Sub-Saharan Africa has the highest prevalence of food insecurity, with 66 per cent of the population deemed food insecure. By 2050, sub-Saharan Africa’s population is projected to be 2.1 billion, a 90 per cent increase from today’s levels, said the ETR 2021.

It said that the number of food-insecure people is expected to increase by 43 per cent to 3.4 billion people by 2050, Apart from this, the number of undernourished people is projected to rise by 343 million people by 2050, a 45 per cent increase from 2020. Currently, 768 million people are undernourished in 2020. It mentioned that the global demand for food will increase by 50 per cent by 2050,. Europe has the lowest prevalence of food insecurity, with less than six per cent of its population affected.

The report points out that Somalia, the Central African Republic, Haiti, Yemen and Madagascar are the most undernourished countries

KEY FINDINGS
  • Threats to ecology are correlated with high levels of violence. This is due to systemic dynamics, whereby the depletion of resources and violent disputes reinforce one another, forming a vicious cycle. †
  • In 2021, 47 countries home to 3.3 billion people face high to extreme ecological threats, but many have adequate levels of resilience.
  • †IEP estimates that in 2050, 4.7 billion people will reside in countries with high and extreme ecological threats. Their populations will account for 48.7 per cent of the world’s total population.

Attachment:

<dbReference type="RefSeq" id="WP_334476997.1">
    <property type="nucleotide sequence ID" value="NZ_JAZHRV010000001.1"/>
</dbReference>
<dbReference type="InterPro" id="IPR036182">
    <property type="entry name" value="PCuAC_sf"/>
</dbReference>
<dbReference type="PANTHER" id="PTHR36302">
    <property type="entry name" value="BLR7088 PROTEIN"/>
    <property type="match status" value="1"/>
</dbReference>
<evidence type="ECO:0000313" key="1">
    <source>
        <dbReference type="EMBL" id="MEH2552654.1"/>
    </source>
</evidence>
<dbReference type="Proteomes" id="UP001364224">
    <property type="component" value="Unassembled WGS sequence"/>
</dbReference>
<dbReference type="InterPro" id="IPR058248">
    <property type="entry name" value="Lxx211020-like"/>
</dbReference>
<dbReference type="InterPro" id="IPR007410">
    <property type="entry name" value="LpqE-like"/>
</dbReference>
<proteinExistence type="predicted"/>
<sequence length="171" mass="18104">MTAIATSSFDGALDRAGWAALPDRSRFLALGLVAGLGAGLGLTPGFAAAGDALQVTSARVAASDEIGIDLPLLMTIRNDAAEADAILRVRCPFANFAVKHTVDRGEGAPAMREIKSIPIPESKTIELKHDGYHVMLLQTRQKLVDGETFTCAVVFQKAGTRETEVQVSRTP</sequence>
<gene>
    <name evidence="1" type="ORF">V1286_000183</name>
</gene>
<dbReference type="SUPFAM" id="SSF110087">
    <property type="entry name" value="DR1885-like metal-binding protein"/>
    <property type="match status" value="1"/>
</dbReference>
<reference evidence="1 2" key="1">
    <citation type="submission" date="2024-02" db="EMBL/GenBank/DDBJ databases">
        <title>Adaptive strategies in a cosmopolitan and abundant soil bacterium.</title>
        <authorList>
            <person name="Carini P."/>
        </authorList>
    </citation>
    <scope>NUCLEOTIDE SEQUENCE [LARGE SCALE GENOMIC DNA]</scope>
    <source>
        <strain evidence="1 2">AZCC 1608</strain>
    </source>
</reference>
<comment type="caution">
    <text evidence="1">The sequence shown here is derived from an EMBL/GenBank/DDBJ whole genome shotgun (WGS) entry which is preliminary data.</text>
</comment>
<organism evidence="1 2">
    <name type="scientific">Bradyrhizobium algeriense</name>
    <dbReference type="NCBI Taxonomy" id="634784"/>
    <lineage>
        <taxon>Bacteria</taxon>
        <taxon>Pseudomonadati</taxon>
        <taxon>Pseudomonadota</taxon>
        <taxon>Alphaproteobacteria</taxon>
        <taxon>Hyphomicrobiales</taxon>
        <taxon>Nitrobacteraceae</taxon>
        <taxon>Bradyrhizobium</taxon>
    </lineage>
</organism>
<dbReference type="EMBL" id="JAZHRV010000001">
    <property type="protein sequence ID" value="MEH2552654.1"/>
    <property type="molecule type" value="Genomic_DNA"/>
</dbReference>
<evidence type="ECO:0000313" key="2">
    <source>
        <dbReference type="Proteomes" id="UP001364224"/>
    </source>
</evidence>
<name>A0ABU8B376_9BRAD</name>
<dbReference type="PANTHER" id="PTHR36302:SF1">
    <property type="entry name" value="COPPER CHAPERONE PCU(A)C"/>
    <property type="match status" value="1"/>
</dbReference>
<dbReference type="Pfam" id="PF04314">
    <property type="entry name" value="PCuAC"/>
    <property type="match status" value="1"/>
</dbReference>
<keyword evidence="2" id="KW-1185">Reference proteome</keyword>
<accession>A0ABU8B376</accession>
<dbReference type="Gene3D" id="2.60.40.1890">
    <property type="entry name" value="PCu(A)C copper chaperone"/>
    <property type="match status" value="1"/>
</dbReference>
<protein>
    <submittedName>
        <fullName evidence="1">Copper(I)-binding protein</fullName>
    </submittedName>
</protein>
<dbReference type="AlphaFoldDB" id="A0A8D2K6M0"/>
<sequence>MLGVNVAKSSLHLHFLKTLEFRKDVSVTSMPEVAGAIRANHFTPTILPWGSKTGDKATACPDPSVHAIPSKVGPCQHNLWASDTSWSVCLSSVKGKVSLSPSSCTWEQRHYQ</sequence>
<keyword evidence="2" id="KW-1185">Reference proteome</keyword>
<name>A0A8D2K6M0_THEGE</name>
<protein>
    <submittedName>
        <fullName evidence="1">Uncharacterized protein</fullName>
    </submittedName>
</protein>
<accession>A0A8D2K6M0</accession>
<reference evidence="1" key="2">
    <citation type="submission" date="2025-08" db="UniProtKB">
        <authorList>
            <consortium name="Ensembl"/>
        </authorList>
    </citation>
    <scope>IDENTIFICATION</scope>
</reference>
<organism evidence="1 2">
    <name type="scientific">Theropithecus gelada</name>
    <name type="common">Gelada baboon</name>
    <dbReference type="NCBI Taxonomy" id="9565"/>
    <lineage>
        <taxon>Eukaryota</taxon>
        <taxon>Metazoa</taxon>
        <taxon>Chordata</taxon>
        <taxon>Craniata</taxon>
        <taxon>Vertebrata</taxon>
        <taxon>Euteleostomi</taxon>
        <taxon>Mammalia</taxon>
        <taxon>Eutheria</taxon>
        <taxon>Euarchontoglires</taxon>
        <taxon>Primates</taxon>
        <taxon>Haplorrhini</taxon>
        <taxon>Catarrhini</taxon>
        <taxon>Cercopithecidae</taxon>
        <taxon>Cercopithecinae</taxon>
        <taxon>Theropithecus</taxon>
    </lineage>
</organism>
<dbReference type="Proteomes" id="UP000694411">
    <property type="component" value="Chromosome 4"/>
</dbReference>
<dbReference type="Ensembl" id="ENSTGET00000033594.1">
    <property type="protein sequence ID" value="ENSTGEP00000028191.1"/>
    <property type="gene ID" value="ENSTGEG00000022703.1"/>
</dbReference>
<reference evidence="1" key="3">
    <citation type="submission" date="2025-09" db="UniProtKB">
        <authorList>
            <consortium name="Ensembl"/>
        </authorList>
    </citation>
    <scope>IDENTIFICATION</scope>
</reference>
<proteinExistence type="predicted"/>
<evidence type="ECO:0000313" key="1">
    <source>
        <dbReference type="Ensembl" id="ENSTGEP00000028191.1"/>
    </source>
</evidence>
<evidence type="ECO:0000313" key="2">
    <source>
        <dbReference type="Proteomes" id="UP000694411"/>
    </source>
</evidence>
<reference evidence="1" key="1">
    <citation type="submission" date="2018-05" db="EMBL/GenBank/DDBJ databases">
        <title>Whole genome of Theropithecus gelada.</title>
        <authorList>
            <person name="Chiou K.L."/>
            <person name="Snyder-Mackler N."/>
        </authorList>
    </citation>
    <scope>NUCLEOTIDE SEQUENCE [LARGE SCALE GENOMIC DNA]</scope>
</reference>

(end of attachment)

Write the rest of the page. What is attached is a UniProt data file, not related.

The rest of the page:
• †30 countries face the highest levels of ecological threat, home to 1.26 billion people. They have both low socio-economic resilience and medium, high or extremely high catastrophic ecological threats.
  • †Overall, 16 of the 20 countries with the highest ETR score are among the world’s least resilient countries, measured by the Positive Peace Index (PPI).
  • †The vulnerable countries with the lowest socio-economic resilience are clustered in three geographical regions: The Middle East and North Africa (MENA), sub-Saharan Africa and South Asia — these regions are also the three least peaceful as measured by the Global Peace Index (GPI).
  • North America and Europe are the two regions with the lowest average ETR score.
  • South Asia, sub-Saharan Africa and MENA are the regions with the highest average score. †
  • Eleven of the 12 African countries in conflict in 2018 experience food insecurity.
  • †Afghanistan has the highest overall score on the 2021 ETR. All 34 of Afghanistan’s administrative units are facing extremely high levels of threat.
  • From 1990 to 2020, a total of 10,320 natural disasters occurred globally. Flooding has been the most common natural disaster, accounting for 42 per cent of the total disaster count.†
  • In 2020, 177 countries and territories recorded a warmer average temperature compared to their historical average temperatures.
  • †Eleven countries are projected to double their population between 2021 and 2050. They are all in sub-Saharan Africa. The three countries with the largest projected increases in population are Niger, Angola and Somalia, where the populations will increase by 161, 128 and 113 per cent, respectively.